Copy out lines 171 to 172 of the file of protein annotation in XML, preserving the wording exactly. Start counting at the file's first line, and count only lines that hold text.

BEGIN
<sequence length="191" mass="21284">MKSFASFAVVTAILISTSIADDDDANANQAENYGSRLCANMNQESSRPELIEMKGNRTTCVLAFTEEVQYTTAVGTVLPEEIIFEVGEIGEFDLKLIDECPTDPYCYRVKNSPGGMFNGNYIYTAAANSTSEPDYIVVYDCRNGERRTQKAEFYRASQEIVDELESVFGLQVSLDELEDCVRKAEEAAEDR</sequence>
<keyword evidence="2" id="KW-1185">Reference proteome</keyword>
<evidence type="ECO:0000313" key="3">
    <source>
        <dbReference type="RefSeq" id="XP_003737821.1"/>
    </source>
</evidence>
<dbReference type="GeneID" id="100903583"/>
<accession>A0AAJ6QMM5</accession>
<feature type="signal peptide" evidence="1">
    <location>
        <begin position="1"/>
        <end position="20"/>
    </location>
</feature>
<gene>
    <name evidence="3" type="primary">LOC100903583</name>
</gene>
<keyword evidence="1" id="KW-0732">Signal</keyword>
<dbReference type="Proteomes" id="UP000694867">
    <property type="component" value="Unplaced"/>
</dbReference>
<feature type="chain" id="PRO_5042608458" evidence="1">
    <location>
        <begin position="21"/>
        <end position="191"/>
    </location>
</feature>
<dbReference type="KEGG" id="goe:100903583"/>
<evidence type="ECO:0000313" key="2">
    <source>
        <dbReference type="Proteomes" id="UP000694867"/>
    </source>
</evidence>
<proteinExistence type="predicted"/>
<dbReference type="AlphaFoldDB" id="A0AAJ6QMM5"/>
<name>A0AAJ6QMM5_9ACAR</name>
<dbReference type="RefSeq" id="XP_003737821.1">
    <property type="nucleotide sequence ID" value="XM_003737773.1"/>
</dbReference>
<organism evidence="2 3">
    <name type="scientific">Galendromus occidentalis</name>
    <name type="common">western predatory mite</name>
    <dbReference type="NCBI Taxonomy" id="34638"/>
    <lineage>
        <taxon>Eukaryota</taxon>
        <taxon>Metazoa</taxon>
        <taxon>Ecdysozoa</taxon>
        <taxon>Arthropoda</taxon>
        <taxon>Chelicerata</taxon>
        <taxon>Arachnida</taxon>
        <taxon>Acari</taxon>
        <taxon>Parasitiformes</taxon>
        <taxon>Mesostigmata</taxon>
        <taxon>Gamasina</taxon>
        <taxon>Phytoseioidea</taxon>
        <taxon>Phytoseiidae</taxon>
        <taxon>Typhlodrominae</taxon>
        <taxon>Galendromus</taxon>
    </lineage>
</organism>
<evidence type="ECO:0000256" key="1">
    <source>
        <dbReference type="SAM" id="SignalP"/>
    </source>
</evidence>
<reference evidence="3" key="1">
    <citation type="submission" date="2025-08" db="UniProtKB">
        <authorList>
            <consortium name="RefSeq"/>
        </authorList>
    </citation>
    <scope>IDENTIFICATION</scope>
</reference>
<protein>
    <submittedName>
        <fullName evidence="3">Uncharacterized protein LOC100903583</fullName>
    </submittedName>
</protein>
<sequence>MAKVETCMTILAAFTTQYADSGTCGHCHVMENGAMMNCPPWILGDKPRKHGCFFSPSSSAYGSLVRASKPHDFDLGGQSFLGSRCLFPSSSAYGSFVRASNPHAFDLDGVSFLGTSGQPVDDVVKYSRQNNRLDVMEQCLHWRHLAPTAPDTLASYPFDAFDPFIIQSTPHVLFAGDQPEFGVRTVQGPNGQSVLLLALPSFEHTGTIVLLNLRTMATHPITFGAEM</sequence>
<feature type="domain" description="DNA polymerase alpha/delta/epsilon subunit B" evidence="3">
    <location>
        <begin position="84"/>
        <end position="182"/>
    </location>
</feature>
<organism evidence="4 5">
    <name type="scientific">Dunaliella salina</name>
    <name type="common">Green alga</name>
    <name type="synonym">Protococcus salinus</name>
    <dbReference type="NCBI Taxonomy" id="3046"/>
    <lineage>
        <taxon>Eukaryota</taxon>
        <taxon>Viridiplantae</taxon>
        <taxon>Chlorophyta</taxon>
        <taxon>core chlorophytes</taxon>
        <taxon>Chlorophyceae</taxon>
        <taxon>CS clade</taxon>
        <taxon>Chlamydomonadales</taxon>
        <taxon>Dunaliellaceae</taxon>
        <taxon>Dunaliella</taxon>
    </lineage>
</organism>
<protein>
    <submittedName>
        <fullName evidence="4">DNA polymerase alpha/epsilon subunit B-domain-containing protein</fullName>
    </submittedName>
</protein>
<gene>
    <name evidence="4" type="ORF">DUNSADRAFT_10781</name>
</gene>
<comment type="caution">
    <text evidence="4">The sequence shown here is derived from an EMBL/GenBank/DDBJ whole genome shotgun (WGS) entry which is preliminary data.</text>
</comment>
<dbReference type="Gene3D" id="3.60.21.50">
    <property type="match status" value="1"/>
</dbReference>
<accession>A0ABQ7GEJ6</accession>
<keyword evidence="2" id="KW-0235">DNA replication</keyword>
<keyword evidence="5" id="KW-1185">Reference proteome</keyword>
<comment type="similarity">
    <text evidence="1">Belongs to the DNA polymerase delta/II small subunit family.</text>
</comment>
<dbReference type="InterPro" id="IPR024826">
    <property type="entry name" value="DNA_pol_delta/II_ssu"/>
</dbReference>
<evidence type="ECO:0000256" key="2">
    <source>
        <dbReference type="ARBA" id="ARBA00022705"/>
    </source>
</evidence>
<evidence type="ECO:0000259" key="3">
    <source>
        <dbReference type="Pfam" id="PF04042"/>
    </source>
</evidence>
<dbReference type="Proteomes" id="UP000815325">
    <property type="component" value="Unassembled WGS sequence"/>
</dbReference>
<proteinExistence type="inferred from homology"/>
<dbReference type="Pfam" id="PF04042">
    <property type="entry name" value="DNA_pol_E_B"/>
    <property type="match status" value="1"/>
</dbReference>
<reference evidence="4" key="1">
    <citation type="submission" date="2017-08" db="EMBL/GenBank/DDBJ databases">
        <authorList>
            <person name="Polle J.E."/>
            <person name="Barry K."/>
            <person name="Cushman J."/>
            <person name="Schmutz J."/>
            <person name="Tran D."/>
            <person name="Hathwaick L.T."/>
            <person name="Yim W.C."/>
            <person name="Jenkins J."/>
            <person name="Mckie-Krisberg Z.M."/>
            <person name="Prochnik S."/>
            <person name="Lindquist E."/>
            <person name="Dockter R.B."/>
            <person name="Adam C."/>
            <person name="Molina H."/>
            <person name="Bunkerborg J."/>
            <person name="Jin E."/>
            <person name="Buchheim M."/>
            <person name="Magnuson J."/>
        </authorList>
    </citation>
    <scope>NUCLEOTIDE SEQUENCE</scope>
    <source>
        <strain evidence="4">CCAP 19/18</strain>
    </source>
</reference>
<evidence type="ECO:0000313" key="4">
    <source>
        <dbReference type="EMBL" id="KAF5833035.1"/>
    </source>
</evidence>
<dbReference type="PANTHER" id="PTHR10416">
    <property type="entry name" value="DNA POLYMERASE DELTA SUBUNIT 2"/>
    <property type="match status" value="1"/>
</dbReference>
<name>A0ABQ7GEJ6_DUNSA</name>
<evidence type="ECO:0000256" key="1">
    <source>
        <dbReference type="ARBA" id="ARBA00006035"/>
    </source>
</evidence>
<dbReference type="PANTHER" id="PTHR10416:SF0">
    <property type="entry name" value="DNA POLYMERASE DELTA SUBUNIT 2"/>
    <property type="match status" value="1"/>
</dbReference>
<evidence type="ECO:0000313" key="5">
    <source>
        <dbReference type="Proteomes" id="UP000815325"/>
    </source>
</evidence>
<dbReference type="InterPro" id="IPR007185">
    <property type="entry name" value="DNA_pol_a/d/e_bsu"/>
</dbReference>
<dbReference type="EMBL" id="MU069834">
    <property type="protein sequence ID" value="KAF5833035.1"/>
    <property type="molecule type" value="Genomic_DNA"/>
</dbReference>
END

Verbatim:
    </source>
</reference>